What is the difference in the reading measures for Basic and Proficient Reading? Why is only one of these measures used to determine the risk level?
The Proficient Reading measures are more difficult and designed to directly align with grade-level standards, assessing students’ skills around literal, inferential, and evaluative aspects of reading comprehension. Thus, the Proficient Reading measures serve as a broad-based screener for all students across the reading comprehension ability continuum.
The Basic Reading measures include three subtests, Short Literary Text, Informational Text, and Read to Perform a Task, organized together into a comprehensive Basic Reading Assessment. The Basic Reading measures are easier than the Proficient Reading measures and are designed for students who are persistently struggling with reading comprehension and are consistently low-performing on the Proficient Reading measures, relative to their peers. The Basic Reading passages are quite a bit shorter, and more simplistically written. Here is an excerpt from the Basic Reading technical report on these measures’ development (http://files.eric.ed.gov/fulltext/ED545264.pdf):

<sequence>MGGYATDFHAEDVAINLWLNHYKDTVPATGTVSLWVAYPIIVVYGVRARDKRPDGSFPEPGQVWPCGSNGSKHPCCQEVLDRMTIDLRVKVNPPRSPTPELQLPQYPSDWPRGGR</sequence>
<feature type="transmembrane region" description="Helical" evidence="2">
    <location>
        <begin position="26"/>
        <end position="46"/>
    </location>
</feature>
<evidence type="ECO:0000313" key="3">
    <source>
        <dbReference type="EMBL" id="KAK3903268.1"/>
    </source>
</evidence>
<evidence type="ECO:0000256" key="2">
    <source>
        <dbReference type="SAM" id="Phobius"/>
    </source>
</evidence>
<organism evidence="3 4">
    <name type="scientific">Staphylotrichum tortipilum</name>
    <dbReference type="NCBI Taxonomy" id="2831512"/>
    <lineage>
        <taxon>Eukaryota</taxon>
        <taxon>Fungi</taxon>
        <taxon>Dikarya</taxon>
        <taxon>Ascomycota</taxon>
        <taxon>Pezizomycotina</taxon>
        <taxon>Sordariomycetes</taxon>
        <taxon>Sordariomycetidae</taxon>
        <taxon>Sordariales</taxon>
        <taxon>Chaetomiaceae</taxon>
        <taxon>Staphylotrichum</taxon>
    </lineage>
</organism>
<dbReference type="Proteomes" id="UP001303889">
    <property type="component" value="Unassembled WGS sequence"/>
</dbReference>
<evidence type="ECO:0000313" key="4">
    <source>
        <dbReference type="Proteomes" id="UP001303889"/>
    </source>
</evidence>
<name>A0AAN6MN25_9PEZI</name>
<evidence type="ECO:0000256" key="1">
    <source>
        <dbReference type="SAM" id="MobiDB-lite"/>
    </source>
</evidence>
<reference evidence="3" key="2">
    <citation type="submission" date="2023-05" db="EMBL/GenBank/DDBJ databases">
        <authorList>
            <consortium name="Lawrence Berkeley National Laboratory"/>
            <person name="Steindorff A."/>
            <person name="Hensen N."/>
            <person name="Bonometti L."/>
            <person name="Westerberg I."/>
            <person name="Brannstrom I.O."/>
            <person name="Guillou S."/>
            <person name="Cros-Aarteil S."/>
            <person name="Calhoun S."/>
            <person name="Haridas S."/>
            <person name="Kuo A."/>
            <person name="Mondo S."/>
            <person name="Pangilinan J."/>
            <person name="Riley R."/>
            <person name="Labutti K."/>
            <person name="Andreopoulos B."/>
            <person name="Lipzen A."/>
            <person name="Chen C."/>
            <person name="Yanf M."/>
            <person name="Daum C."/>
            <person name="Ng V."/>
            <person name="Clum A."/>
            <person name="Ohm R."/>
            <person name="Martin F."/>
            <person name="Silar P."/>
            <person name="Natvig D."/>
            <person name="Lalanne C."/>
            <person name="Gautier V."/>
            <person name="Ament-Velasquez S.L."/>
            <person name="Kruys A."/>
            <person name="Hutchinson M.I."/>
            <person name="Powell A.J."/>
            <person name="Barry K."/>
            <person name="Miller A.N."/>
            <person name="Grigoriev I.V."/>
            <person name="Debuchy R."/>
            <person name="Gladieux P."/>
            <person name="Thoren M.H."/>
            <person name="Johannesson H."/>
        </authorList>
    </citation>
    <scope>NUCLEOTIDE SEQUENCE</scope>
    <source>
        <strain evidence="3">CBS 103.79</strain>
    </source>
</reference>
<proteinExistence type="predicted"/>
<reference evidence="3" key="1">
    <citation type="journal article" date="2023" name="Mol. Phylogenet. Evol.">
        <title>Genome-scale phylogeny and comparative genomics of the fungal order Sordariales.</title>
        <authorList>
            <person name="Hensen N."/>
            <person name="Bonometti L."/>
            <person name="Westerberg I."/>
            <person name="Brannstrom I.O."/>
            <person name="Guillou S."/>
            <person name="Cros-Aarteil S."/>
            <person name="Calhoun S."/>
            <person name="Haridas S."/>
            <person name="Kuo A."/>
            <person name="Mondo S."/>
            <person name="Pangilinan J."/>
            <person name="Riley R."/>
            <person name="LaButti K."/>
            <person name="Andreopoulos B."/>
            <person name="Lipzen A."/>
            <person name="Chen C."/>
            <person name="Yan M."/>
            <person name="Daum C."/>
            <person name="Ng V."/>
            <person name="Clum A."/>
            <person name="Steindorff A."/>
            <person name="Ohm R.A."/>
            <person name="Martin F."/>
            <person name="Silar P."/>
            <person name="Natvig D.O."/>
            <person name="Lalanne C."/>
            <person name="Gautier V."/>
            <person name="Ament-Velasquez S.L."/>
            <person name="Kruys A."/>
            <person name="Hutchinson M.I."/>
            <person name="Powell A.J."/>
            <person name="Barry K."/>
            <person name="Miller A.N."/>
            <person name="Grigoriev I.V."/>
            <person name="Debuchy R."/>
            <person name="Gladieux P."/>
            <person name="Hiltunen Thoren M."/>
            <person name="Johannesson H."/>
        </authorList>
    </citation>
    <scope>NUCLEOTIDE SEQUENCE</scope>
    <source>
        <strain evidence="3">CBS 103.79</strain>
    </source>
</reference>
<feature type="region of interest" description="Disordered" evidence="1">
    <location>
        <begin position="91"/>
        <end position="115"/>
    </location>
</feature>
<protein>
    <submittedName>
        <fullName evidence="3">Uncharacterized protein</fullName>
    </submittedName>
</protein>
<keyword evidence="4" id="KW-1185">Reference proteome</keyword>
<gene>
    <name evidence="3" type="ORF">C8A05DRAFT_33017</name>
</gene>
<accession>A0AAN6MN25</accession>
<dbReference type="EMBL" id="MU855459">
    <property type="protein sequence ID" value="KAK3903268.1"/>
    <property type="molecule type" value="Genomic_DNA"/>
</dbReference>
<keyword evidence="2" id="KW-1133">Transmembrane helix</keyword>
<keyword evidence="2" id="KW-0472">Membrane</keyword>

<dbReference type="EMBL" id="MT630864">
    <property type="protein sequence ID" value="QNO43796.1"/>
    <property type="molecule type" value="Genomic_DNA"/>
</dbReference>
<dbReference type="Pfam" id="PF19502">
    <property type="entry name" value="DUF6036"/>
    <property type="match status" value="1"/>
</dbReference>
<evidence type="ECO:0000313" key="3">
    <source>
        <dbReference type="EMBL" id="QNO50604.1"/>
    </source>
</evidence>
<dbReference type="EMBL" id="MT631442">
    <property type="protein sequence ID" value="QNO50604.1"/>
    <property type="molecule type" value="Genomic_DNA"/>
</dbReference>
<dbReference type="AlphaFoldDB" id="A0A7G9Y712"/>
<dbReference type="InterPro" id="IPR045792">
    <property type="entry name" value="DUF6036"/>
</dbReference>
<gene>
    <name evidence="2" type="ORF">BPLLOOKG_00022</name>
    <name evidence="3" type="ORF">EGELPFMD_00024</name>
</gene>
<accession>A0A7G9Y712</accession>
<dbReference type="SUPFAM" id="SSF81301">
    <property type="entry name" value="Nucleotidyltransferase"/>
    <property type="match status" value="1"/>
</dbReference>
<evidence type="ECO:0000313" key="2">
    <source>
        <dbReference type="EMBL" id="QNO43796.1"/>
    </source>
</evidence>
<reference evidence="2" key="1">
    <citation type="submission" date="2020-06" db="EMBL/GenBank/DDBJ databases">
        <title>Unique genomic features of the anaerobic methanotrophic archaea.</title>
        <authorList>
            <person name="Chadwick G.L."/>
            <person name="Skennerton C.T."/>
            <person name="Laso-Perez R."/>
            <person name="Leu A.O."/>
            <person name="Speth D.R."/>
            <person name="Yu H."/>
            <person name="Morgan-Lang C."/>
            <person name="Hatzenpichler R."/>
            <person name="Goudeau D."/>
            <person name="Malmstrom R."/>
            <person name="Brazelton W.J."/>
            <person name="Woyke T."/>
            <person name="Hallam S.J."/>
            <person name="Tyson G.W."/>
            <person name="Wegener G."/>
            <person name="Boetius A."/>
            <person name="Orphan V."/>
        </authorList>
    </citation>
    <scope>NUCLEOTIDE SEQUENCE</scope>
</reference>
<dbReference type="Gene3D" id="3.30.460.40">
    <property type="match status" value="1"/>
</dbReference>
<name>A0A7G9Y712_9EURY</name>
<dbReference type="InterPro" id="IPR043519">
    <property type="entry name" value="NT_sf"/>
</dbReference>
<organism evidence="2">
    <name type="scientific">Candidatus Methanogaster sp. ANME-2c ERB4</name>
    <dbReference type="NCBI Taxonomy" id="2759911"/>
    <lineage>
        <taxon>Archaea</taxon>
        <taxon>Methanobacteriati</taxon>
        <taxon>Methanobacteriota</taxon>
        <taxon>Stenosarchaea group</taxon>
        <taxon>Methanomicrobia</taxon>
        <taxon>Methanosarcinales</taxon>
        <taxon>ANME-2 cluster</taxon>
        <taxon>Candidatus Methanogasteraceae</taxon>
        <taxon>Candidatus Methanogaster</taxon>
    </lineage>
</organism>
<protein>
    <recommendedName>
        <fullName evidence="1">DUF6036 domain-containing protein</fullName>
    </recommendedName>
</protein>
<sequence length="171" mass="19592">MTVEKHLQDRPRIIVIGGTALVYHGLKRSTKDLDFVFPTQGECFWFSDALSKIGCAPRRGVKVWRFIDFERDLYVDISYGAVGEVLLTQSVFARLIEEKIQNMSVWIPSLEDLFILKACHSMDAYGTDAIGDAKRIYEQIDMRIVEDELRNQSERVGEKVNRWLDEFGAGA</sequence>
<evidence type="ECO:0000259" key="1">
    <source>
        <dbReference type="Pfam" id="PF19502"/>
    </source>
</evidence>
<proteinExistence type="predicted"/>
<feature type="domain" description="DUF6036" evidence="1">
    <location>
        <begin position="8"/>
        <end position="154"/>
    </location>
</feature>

“The easyCBM [Basic] reading assessments are intended to provide educators with accessible measures to assess students’ reading comprehension. As part of the suite of reading assessments available on the online easyCBM learning system (Alonzo, Ulmer, Tindal, & Glasgow, 2006), the easyCBM [Basic] reading measures are designed to provide a bridge between the easyCBM Passage Reading Fluency (PRF) measures and the lengthier and more cognitively challenging easyCBM [Proficient] Reading Comprehension (PRdg) measures. They were developed to include both benchmark / screening and progress monitoring assessments.”
Ideally, all students Grade 2-8 would be screened using the Proficient Reading measures, with persistently struggling/low-performing students then screened and progress-monitored with the Basic Reading assessments. Proficient Reading progress-monitoring measures would thus be used with those students who are much closer to meeting grade-level reading comprehension expectations.